A Study to Assess the Safety and Efficacy of Treprostinil to Facilitate Liver Transplantation in Patients With Portopulmonary Hypertension
|Conditions:||High Blood Pressure (Hypertension)|
|Therapuetic Areas:||Cardiology / Vascular Diseases|
|Start Date:||November 2009|
|Contact:||Rajeev Saggar, MD|
Phase 4 Open-Label Study to Assess the Safety and Efficacy of Treprostinil to Facilitate Liver Transplantation in Patients With Portopulmonary Hypertension
This is a multicenter, observational, open-label study. Patients meeting
inclusion/exclusion criteria will receive treatment with treprostinil as recommended by
their treating physician and will follow patients according to standard of care. This
observational study proposes to collect clinical data and biologic specimens from patients
who will be treated for Portopulmonary Hypertension, with a goal of achieving hemodynamic
parameters acceptable for liver transplantation.
Portopulmonary hypertension (PoPH) is characterized by the presence of pulmonary arterial
hypertension (PAH) in the setting of portal hypertension, and is considered the third most
common cause of PAH[, ]. Approximately 2 to 6% of patients with portal hypertension
demonstrate significant pulmonary hypertension based on hemodynamic observation[, ,
]. In those patients undergoing liver transplant evaluation, the prevalence of PAH is
approximately 5-6%[, , ]. PoPH is associated with a median survival ranging from 8
months to 2.3 years.
Among patients undergoing liver transplantation, the presence of PoPH contributes
significantly to morbidity and mortality[, , ]. In particular, patients with PoPH
who undergo OLT with mean pulmonary artery pressure (PAPm) > 35 mmHg and/or pulmonary
vascular resistance (PVR) > 250 dyn/s/cm5 have > 90% risk of death posttransplant[]. As
such, in many transplant centers, the presence of severe PoPH ((PAPm) > 35 mmHg and/or
pulmonary vascular resistance (PVR) > 250 dyn/s/cm5) is considered an absolute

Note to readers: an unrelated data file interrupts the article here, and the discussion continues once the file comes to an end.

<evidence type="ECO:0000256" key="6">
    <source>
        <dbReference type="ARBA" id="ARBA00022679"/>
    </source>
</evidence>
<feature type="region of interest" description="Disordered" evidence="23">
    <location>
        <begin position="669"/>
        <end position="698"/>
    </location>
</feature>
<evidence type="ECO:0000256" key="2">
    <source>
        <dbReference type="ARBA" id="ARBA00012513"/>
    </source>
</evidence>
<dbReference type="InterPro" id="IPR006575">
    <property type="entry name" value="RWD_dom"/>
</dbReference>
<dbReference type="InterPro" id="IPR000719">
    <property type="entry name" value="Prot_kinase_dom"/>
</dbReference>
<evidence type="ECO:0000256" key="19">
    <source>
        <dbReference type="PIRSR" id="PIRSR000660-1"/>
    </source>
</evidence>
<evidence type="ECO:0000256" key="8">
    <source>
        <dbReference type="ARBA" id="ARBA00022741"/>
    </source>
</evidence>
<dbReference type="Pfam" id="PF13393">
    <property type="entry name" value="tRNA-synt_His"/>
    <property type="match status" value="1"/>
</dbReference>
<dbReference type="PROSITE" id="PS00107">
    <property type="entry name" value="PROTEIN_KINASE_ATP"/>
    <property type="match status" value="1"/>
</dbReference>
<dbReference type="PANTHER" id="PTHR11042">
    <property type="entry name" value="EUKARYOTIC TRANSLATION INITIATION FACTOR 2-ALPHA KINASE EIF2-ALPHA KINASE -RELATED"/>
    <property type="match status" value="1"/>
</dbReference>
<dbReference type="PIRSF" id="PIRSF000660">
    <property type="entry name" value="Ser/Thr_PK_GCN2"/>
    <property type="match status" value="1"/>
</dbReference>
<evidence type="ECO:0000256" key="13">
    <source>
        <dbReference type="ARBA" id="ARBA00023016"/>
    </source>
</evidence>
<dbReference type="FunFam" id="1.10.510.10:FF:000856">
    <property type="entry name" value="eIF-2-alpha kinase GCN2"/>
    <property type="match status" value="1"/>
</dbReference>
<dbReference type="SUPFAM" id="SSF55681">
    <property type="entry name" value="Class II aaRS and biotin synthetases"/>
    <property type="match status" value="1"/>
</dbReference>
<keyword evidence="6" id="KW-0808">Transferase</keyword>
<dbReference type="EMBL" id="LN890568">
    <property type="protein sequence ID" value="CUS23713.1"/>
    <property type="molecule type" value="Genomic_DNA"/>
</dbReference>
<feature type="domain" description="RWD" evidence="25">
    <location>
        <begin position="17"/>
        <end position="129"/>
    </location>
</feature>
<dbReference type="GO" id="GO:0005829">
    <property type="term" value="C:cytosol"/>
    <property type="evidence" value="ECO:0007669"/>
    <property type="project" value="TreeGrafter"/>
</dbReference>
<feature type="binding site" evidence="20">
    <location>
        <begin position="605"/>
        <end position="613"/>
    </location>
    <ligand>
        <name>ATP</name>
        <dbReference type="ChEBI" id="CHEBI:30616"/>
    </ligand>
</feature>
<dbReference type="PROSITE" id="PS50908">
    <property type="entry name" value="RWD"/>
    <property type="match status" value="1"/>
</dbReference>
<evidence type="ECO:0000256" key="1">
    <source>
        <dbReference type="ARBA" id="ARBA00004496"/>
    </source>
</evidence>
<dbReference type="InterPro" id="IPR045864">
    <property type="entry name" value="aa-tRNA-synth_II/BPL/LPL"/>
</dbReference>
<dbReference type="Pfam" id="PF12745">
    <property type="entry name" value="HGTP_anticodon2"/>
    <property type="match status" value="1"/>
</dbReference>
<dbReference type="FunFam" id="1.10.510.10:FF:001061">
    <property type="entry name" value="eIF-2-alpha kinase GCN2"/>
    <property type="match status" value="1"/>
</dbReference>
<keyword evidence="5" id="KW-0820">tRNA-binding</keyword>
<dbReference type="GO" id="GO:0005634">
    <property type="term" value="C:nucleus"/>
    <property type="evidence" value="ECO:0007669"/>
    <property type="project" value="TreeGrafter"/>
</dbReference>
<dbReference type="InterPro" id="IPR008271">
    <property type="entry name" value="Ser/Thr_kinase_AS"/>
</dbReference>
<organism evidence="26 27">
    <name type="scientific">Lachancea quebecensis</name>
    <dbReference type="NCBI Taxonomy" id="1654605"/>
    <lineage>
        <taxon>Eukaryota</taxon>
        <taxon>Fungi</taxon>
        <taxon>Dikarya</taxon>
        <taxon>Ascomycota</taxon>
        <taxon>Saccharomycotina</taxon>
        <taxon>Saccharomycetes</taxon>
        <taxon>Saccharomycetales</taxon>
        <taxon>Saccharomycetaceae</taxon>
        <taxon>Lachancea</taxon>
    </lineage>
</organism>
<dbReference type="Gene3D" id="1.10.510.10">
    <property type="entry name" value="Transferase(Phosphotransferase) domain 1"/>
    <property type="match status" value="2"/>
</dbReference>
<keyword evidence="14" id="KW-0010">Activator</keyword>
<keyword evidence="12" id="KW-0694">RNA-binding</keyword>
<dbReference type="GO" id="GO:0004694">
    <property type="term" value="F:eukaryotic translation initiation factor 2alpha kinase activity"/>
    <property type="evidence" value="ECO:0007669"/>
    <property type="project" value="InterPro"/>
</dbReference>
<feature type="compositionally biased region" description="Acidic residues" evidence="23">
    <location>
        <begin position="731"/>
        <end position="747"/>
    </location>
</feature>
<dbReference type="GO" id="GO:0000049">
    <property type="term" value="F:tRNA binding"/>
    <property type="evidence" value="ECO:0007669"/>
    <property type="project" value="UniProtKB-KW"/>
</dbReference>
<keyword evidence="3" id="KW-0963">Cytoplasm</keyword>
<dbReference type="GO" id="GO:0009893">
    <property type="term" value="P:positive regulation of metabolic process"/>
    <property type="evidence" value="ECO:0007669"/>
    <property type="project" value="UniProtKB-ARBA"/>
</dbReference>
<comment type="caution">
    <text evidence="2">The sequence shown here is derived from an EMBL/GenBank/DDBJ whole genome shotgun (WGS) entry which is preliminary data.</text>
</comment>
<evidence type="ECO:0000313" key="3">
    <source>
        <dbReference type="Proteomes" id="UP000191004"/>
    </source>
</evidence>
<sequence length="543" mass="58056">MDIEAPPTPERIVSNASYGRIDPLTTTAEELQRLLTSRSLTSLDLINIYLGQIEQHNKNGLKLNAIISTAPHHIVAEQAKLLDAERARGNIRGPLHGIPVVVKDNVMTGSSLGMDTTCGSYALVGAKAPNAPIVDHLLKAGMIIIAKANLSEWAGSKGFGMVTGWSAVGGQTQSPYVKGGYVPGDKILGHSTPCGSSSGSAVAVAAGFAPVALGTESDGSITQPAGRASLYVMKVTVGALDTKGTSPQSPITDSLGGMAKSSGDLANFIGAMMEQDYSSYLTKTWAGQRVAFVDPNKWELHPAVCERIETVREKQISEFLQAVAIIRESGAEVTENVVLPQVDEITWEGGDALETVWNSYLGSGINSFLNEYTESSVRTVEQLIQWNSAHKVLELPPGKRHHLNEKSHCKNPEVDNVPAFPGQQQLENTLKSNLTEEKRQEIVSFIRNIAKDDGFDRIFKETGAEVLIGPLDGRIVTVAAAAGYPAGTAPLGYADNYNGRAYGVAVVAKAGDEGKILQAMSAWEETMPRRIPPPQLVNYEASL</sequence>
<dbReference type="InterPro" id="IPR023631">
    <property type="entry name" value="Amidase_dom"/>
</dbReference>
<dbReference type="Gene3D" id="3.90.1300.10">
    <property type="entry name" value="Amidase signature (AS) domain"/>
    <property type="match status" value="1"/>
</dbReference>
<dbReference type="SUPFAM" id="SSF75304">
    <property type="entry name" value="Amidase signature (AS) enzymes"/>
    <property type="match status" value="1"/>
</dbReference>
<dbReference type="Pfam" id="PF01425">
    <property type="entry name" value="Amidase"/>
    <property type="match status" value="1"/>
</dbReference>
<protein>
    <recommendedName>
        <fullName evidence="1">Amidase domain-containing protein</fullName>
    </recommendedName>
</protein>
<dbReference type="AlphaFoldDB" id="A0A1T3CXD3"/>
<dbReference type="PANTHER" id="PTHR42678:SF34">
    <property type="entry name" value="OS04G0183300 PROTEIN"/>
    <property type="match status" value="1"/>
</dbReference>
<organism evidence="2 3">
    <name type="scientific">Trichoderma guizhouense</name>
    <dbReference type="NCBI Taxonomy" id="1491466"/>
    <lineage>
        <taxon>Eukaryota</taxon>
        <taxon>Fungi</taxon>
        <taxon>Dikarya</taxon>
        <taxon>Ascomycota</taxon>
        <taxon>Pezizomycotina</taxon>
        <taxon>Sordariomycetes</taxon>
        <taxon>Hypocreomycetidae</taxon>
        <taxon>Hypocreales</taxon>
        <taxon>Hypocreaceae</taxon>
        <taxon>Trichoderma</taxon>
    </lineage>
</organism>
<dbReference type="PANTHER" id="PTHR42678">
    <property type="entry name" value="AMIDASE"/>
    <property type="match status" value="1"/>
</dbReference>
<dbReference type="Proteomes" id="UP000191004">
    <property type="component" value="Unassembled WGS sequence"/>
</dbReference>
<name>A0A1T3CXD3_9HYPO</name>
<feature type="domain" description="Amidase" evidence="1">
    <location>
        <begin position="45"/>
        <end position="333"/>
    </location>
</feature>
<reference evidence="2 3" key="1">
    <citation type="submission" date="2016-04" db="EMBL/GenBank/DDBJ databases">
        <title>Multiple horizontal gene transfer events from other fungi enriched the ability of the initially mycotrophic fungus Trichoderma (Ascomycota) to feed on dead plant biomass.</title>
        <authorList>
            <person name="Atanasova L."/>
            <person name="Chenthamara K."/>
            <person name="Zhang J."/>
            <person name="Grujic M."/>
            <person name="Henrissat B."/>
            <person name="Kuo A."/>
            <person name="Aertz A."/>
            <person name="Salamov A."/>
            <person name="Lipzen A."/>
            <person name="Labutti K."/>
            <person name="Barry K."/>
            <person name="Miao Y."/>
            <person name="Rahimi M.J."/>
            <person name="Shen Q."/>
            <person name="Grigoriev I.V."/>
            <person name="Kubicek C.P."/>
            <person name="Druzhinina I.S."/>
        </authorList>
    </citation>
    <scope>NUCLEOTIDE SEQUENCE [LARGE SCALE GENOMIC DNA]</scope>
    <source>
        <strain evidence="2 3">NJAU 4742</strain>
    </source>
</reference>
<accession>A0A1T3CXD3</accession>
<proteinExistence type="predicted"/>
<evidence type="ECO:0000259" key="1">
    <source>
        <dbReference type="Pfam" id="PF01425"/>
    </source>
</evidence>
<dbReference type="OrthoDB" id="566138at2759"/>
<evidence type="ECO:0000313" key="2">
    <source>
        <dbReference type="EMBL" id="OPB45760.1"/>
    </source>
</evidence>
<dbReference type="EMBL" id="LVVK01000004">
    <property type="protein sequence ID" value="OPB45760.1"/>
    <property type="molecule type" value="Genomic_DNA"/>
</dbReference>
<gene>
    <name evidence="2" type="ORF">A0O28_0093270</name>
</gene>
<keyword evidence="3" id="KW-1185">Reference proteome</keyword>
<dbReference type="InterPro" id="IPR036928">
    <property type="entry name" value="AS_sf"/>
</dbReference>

contraindication to OLT[, , ]. These patients thus have limited treatment
To date, pulmonary vasodilator medication use in the setting of PoPH has largely been
limited to single case reports or small case series. These include intravenous (IV)/inhaled
prostacyclin, sildenafil and bosentan [, , , , , , ]. More
recently, encouraging results have been published in open label studies with the use of IV
epoprostenol which was shown to improve pulmonary hemodynamics and possibly survival [,
, ]. Specifically, in patients with severe PoPH who were referred for OLT,
initiation of IV epoprostenol allowed for mPA < 35 mmHg in certain cases, allowing a
successful bridge to OLT [, ].
Treprostinil is approved as a continuous subcutaneous (SC) or intravenous (IV) infusion by
the FDA for the treatment of WHO group I PAH with New York Heart Association (NYHA) Class
II, III or IV symptomatology[, ]. To date, treprostinil has not been studied in the
setting of PoPH; however, it is commonly prescribed in this setting. This is an
observational, open-label, multi-center study will attempt to document the safety and
efficacy profile of this agent in PoPH to facilitate OLT efficacy profile of this agent in
PoPH to facilitate OLT.
- Patients must:
1. Confirmed severe PoPH documented on standard of care right-heart catheterization
(RHC) with a plan to initiate treprostinil therapy, as recommended by the
treating physician state within 30 days.
2. Have portal hypertension.
3. Be otherwise suitable candidates for OLT.
4. Treprostinil therapy must be recommended by the treating physician per standard
5. Be NYHA Class II, III, or IV
6. Have Pulmonary Capillary Wedge Pressure (PCW) < 18 mmHg AND transpulmonary
gradient (TPG) ≥ 15 mmHg Severe PAH is defined as a resting mean pulmonary
artery pressure (mPA) > 25 mmHg AND pulmonary vascular resistance (PVR) ≥ 3
wood-units by right-heart catheterization (RHC) performed as part of standard of
care evaluation within 30 days of enrollment
- Patients must not:
1. Be taking any investigational therapy as part of a clinical trial for any
indication within 30 days of enrollment.
2. Be receiving any vasodilator treatment for pulmonary hypertension (i.e.
bosentan, sitaxsentan, ambrisentan, sildenafil, tadalafil, epoprostenol,
beraprost, iloprost, inhaled treprostinil) at the time of enrollment.
3. Exhibit renal failure requiring hemodialysis.
We found this trial at